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Michael Douglas highlights link between throat cancer and oral sex. How risky is the behaviour?

Actor Michael Douglas poses for photographers as he arrives for the screening of Behind the Candelabra at the Cannes Film Festival in May, 2013. The Guardian newspaper published an interview Monday in which Douglas blamed oral sex for the throat cancer he was diagnosed with in 2010.

David Azia/AP

Michael Douglas made headlines Sunday by pointing out there's a link between throat cancer and HPV, a virus that can be transmitted by oral sex. Since then, doctors have weighed in, saying oral sex with numerous partners is only one of several risk factors that can lead to oral cancers, including alcohol and tobacco use.

So just how risky is oral sex, anyway?

Most people know about HPV because it is the most common and preventable cause of cervical cancer, as well as genital warts. More recently, however, HPV has been linked to a dramatic rise in the incidence of mouth and throat cancers, particularly in young people. In fact, researchers estimate that about 36 per cent of oral cancers worldwide are HPV-positive.

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One of the ways HPV transmission occurs is through oral sex. This transmission can happen during oral sex between men and women, or between same sex couples, male or female. And the more oral sex partners you have, the greater one's risk of exposure to a cancer-causing strain of HPV.

A 2007 study by John Hopkins University researchers published in the New England Journal of Medicine compared 100 people with oral cancers to a group of 100 people of the same age and gender who were cancer-free. "We found that sexual behaviour was a very strong risk factor for oropharyngeal cancer," said researcher Maura Gillison. "And the most strong risk factor was the number of oral sexual partners you had had over your lifetime."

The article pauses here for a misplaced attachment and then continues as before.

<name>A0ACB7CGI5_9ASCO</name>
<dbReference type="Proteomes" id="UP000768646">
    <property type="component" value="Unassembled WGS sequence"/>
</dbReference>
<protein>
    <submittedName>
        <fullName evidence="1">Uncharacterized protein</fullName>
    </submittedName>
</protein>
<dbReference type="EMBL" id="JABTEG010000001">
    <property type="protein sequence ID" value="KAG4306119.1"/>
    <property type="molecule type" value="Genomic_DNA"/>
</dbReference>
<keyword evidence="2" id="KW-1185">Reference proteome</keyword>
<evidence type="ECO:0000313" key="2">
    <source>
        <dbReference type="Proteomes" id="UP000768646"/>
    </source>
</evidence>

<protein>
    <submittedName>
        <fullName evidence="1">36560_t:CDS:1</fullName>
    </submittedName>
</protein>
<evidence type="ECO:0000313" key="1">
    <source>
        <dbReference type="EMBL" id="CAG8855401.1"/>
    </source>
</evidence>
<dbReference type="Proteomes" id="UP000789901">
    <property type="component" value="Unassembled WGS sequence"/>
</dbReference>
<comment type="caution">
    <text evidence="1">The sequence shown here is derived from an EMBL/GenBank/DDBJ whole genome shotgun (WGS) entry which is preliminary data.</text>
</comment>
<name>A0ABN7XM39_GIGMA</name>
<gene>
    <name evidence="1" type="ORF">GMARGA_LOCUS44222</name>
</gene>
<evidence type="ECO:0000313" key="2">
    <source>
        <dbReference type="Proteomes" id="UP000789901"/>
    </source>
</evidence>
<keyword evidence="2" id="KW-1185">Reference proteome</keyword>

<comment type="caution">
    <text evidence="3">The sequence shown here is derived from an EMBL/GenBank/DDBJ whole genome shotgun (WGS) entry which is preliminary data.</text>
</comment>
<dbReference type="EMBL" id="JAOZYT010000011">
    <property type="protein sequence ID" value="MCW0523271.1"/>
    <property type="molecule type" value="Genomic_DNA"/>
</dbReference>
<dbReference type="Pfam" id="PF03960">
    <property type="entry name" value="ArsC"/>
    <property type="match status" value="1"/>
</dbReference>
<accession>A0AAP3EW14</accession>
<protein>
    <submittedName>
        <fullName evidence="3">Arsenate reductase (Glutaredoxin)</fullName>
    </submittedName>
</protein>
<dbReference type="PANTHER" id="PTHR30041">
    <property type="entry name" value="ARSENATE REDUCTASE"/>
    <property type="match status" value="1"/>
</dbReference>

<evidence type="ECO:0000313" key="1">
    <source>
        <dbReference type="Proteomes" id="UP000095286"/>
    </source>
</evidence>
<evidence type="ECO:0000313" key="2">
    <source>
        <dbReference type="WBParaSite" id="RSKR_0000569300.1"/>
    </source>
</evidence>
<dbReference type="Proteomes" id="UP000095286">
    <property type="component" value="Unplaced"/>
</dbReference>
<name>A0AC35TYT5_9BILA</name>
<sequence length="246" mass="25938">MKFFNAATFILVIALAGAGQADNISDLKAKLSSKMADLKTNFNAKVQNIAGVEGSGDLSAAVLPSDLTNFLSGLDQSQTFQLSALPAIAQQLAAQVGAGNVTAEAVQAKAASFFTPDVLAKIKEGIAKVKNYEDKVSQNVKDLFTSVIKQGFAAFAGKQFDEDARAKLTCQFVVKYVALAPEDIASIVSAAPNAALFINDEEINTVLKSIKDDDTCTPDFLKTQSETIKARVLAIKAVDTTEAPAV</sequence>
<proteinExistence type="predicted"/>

Oral cancers occur most often in men. This is one of the reasons that some public health officials are advocating that boys be vaccinated against HPV, since currently only girls in Canada receive the publicly funded vaccine, Gardasil. The vaccine protects against various HPV strains, including HPV-16, which is most commonly linked to oral cancers. HPV-16 can also cause penile and anal cancers.

On Monday, a representative for Douglas said that the actor doesn't blame oral sex for his throat cancer, as was earlier reported in an interview published Monday in Britain's The Guardian newspaper (Douglas was diagnosed in 2010 and has been free of cancer for more than two years). Douglas was explaining what can cause oral and throat cancers, spokesman Allen Burry said.

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